Tag Archives: charlie brooker

Touch the Truck – Wikipedia, the free encyclopedia

Touch the Truck – Wikipedia, the free encyclopedia.

Touch the Truck was a British Channel 5 endurance gameshow which aired in 2001.

It was hosted by Dale Winton[1] and involved a group of 20 contestants holding onto a truck with the last person left touching the truck winning it.

The show was filmed at the Lakeside Shopping Centre in Thurrock, Essex.

Jerry Middleton, 39, from Winchester, Hampshire, was the winner who managed to stay awake touching the vehicle for 81 hours 43 minutes and 31 seconds. He stated that he was going to sell the vehicle to fund a political party.[2] Middleton stood at the 2001 General Election in the Kingston and Surbiton constituency, but gained only 54 votes of a turnout of 49,093.[3]


According to the rules[1] of the competition, disqualification occurred when:

  • a contestant overran breaks which were 10 minutes every two hours, and 15 minutes every six hours,
  • a contestant removed both hands from the truck, or
  • a contestant fell asleep.

Contestants could also be drug tested to ensure fairness.


TV Go Home

TV Go Home.

TVGH -- Loading

TVGoHome was a website which parodied the television listings style of the British magazine Radio Times. It was produced fortnightly from 1999 to 2001, and sporadically until 2003, by Charlie Brooker. The site now exists only in archive form. TVGoHome columns also appeared for a short time in Loaded magazine, sometimes edited from their original web version.

The website gained a cult following, partly due to its tie-up with the technology newsletter Need To Know, and its use of strong language, surreal imagery and savage satire reminiscent of the work of Chris Morris. Regular targets for abuse were the Daily Mail, Mick Hucknall of Simply Red, and the TV presenters Rowland Rivron and Nicky Campbell. TVGoHome’s most consistent target, however, was fictional. Nathan Barley, an ex-public-school media wannabe living off his parents’ wealth, had his life chronicled in a fly-on-the-wall documentary series (in the TVGoHome universe) entitled simply ‘Cunt’. Detailing Barley’s life in comfortably wealthy Westbourne Grove in west London, the programme essentially mocked the “new media” scene and its population of middle-class web designers, DJs and magazine producers, their obsessions with absurd fashions and gadgetry, their inevitably feeble attempts at creativity and their tireless and ludicrous efforts to embody the cutting edge of urban cool. A spinoff book of the same title was later released featuring old and new material.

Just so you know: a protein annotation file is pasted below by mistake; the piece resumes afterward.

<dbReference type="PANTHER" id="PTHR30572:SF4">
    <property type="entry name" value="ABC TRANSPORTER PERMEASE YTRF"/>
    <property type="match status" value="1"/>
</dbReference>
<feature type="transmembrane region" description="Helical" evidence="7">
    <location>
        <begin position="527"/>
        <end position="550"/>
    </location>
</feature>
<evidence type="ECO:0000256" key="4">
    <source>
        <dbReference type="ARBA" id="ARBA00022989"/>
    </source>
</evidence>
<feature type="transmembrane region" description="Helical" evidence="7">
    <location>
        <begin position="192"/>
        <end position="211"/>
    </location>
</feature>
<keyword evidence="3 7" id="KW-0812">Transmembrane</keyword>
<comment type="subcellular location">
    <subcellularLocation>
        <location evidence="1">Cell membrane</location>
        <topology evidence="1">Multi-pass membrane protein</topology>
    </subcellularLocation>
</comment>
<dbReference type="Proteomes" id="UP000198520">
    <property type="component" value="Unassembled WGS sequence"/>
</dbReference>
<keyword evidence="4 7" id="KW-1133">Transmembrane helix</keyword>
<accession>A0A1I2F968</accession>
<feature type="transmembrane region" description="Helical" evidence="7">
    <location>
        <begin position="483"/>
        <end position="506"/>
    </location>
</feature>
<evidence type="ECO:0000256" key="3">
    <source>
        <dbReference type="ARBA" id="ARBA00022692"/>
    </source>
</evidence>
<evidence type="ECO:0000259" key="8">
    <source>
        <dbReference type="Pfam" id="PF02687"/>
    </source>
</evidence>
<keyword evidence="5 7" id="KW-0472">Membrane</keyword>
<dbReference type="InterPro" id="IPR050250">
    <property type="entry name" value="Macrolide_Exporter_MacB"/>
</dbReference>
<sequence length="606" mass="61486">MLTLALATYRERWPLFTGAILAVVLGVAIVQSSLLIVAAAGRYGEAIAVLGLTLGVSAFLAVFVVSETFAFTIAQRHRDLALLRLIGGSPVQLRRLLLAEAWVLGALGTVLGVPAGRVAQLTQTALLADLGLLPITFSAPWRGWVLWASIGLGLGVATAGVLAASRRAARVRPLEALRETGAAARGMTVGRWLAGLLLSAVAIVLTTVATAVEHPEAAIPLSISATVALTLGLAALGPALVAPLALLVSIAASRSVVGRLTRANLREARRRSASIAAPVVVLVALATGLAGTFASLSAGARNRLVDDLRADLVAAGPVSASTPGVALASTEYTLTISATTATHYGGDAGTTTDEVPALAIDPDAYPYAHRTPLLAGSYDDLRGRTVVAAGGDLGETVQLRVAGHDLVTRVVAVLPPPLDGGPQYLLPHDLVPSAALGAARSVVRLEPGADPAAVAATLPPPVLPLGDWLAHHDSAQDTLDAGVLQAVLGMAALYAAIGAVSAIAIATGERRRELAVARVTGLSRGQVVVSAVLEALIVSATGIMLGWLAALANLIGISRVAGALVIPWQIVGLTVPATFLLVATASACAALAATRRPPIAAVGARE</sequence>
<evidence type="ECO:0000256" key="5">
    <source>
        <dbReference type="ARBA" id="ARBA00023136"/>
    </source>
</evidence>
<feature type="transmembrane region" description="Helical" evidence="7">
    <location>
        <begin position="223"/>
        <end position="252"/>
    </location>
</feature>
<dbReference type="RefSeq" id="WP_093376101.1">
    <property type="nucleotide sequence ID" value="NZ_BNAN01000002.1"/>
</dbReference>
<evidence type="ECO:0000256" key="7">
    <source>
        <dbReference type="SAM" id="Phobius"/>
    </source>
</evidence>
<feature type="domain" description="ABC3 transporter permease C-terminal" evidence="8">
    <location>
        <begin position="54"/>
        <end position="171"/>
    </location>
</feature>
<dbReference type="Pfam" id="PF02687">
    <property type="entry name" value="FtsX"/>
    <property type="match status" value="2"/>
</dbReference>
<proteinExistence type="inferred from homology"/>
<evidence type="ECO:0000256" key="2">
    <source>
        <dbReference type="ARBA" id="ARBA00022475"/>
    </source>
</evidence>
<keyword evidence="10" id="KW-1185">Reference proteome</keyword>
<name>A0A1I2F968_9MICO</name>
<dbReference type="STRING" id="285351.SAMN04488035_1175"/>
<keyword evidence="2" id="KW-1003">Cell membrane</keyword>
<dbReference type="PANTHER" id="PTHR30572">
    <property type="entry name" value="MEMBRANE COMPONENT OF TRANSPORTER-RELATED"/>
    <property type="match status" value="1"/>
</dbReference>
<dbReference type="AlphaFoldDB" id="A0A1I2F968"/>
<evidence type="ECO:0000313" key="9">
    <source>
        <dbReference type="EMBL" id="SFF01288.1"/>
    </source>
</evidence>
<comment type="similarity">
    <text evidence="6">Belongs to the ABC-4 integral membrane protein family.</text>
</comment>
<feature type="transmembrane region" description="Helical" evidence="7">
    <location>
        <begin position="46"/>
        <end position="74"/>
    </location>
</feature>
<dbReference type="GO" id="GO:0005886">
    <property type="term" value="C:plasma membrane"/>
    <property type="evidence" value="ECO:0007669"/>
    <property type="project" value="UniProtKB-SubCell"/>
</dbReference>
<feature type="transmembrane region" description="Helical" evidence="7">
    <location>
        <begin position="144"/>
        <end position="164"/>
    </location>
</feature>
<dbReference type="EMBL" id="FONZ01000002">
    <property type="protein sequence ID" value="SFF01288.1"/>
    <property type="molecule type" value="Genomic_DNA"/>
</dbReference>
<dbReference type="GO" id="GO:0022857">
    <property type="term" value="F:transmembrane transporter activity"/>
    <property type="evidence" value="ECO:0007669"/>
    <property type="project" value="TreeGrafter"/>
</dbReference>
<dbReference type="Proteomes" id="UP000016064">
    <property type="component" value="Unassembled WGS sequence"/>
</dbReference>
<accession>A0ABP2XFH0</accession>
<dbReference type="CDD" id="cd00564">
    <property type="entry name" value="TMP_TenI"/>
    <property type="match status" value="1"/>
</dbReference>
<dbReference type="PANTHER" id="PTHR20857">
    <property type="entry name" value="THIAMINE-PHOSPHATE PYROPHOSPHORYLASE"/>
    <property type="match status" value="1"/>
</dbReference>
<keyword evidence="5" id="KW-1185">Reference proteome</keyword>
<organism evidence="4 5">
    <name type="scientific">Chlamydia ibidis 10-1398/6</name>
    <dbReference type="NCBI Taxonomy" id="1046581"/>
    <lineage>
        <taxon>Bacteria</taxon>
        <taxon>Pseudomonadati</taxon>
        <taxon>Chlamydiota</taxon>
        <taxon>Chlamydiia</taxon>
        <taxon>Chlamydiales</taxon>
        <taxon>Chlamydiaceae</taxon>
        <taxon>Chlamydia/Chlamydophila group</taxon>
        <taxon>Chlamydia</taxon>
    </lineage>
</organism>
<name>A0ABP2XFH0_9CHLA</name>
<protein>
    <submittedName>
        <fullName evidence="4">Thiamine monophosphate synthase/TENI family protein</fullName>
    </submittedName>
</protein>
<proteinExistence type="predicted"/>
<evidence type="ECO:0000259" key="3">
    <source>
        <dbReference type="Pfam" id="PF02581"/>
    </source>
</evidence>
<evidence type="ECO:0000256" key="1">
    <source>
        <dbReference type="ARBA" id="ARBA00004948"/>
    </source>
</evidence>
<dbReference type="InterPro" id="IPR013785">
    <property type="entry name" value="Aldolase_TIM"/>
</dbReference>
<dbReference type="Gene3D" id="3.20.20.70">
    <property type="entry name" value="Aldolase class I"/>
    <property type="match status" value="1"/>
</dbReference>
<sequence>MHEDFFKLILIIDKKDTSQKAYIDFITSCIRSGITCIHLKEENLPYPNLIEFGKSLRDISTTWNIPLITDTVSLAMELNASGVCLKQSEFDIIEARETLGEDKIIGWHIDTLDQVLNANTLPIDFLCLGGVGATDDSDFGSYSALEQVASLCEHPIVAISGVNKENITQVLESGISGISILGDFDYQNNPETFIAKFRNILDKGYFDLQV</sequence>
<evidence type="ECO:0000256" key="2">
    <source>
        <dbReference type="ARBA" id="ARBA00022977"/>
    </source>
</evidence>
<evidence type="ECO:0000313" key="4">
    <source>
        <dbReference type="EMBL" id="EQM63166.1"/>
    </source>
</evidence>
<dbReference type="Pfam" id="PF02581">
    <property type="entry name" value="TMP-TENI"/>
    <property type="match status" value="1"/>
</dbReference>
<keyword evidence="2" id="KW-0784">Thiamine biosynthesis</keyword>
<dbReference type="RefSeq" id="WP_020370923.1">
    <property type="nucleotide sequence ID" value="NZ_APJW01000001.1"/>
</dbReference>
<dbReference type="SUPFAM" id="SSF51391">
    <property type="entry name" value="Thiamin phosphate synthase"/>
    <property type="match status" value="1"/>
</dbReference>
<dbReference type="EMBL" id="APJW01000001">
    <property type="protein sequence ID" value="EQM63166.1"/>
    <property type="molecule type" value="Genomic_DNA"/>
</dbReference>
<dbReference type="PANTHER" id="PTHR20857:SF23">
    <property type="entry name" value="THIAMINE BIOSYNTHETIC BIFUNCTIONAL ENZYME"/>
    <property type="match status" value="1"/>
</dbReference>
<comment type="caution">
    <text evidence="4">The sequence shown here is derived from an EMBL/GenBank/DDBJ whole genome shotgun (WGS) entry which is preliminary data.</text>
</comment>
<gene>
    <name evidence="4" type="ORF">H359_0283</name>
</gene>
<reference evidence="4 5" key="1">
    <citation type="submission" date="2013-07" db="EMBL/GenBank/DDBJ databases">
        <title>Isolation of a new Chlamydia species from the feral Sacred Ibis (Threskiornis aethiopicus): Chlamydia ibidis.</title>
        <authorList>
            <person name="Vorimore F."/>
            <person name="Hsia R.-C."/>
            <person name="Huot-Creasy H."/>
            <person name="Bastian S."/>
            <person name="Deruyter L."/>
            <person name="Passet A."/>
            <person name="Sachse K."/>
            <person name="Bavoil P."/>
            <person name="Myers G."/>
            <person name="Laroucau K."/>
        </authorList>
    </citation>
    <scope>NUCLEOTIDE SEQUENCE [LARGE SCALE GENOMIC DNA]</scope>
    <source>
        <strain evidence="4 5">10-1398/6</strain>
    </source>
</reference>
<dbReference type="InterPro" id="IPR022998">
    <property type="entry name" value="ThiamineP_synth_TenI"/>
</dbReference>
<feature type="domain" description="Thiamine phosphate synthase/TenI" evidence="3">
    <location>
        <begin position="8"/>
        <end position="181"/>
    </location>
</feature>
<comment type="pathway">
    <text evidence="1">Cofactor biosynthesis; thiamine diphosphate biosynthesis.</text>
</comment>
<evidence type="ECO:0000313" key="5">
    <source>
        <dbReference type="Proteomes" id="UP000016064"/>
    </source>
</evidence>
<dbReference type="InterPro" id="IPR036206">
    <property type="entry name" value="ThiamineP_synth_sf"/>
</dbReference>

Brooker has cited the increasing absurdity of reality television as one of the main reasons he stopped writing TVGoHome. The ideas for real life shows such as Touch the Truck, in which contestants must continually touch a truck for 24 hours in order to win the truck as a prize, were the kind of idea that at one point would only have existed as a satirical creation of Brooker’s website. Now that they were becoming a reality, Brooker felt it was time to stop.


Has every conversation in history been just a series of meaningless beeps? | Charlie Brooker | Comment is free | The Guardian

Has every conversation in history been just a series of meaningless beeps? | Charlie Brooker | Comment is free | The Guardian.

…almost every monologue consists of nothing but the words PLEASE AUTHENTICATE MY EXISTENCE, repeated over and over again, in disguise. There has never been a single tweet that couldn’t be replaced with PLEASE AUTHENTICATE MY EXISTENCE. But then, it’s hard to think of a single human utterance outside of Twitter that couldn’t be replaced with PLEASE AUTHENTICATE MY EXISTENCE either. That’s one small step for a man, one giant leap for mankind, you say? Yeah, right. PLEASE AUTHENTICATE MY EXISTENCE.

If you could zoom out beyond the moon, beyond time itself, and picture the entirety of humankind since its creation to its eventual end, and somethow witness it repeatedly pinging the phrase PLEASE AUTHENTICATE MY EXISTENCE back and forth between itself, we’d probably resemble a squirming galaxy of bees endlessly performing needy little waggle dances in front of each other, minus the useful pollen co-ordinates.

Perhaps that’s a clue to the next stage of our evolution. We’ve already boiled communication down to acronyms, emoticons and shrtnd sntnces, all of which are simply more efficient ways of transmitting the PLEASE AUTHENTICATE MY EXISTENCE signal from the fragile core of our souls out into the wider world. Maybe the next stage is to reduce it all down to a single noise. I’d favour a short, electronic beep, not unlike the noise emitted each time Pac-Man eats a dot. Instead of having to think of an amusing Facebook update to impress your friends, each of whom is so consumed with agonising over their own update they’re only pretending to pay attention anyway, you simply push a button and transmit a little beep. Said beep is then automatically intercepted by your friends’ software, which broadcasts a brief “acknowledgement” sound effect in response. So all “conversations” would effectively run like this (I’ll translate as we go along):




Now that might seem robotic. Inhuman, even. But it’s polite, and it frees up your brain for more important tasks, such as curing disease or baking brownies. So don’t fear this inevitable future, but embrace it.